"What's New" Product Video
- from Tennis Warehouse - Nike Winter Apparel (Nadal & Federer Polos; Nadal & Federer shoes)
The Art of Winning/The Pain of Losing
The Pusher – Part 2
We received quite a few responses from our previous article on the pusher, so permit me yet a few more thoughts. The pusher’s mind-set predisposes him or her to a game devoid of offense, but equally, a game devoid of errors. And, if as so often said, the game is 95% mental, the key here may be in our interpretation of winners, errors, process, and outcome.
Losses to pushers are crushing. Wins over pushers are a relief. But somehow the term “good win” has had more to do with our estimation of the opponent’s offensive skills, than with his competitive ability. When competing against pushers, the options are “bad loss” or simply a win without any preceding adjective.
Sizing Up an Opponent
Consider the opening points in a match. The opponent approaches the net; your options include an outright winner, a lob, or making the opponent volley. Sounds boring – stay with me.
Too often, players at this juncture go for a winner on the passing shot, without any reference to the opponent’s volleying skills. And whatever the outcome of the winner attempt, it provides no real information, in that a passing shot error tells us nothing about the opponent’s strengths and weaknesses, and a winner provides no insight as well. However, making the opponent volley does provide information – you might notice a confident crosscourt volley winner (now you know to either avoid that shot or anticipate crosscourt if the same situation occurs again) or, you might notice a particularly awkward forehand volley error (flashing lights on this one – you might have found a weakness, if not a glaring weakness).
As errors accumulate, on the other side of the net, this strategy of making the opponent play (and miss) tends to wear on the mind. Somehow after the 10th missed forehand volley, that opponent will, as likely as not, conclude he is playing poorly, and that thought alone often leads to an unavoidable conclusion – playing poorly sooner or later leads to a loss.
We have all seen this occur on the other side of the net. And we have all felt this at one time or another – stunned at how poorly we are playing – and to my mind, that feeling arises because we were forced to “play.”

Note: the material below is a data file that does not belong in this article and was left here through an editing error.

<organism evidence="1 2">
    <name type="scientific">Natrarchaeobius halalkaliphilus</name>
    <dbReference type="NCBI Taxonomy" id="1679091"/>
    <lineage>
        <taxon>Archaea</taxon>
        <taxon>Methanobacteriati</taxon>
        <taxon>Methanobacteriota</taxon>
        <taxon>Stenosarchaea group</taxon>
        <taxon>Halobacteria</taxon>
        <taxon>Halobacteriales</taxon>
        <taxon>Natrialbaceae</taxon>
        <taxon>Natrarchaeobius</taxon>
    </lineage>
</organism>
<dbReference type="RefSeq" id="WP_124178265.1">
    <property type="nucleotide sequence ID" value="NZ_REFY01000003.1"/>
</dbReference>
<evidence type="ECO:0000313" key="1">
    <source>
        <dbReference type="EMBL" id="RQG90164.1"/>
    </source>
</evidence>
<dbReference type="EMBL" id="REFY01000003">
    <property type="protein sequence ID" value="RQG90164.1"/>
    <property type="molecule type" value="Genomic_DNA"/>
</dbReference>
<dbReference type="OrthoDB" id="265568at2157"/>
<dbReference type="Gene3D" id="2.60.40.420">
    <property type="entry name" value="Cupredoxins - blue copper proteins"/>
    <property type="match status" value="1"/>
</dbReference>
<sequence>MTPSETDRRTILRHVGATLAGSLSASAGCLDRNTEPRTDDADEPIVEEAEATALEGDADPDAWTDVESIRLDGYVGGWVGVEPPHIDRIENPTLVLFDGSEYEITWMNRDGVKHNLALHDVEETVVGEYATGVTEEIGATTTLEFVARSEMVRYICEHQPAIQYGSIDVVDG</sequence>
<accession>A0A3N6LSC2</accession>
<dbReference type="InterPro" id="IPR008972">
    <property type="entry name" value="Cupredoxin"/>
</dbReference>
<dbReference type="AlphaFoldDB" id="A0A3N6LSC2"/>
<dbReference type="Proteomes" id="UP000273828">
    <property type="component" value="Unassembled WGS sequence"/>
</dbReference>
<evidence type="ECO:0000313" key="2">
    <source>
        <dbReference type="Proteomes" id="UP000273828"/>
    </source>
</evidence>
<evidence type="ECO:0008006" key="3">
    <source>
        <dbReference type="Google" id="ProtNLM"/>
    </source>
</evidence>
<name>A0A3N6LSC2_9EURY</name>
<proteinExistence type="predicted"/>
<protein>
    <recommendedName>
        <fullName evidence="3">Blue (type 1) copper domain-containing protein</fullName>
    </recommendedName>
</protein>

Why do you suppose players prefer playing up? Quite simple, they have nothing to lose. It's a strategy (whether acknowledged or not) designed to avoid bad losses. Better players tend to hit the ball more firmly. We are not expected to beat such players. Lesser players are often more inclined to push the ball. And lesser players don’t offer “good wins” but certainly do enable “bad losses.”
If the game is 95% mental, your first hurdle is to get beyond the “bad loss good win” rubric. There is no such thing. An opponent is simply an opponent. They provide us an opportunity to test our competitive skills: one ball at a time, one point at a time.
To my eye, pushers, moonballers, and slow ballhitters disrupt the rhythm of the opponent. Why? (I will go out on a limb here). Too many coaches introduce “racquet back” in the initial series of lessons. Prepare early, get the racquet back, and get ready. Then the coach sets up a friendly tempo that reinforces early preparation. Further, most players then assume hitting late causes errors, when in fact, against pushers, nearly all errors occur from hitting early. Controversial, I know. But against pushers one must turn to the side early, and delay the backswing until the ball is into the contact zone.
Consider similarities between the throwing motion and the forehand. Throwers turn to the side, and generate the back and forth of the throwing motion all in one piece. Racquet back and wait for the ball, creates a two piece motion. Racquet back may, in fact, be an unfortunate bit of advice, well meaning, but devoid of elements of flow and rhythm.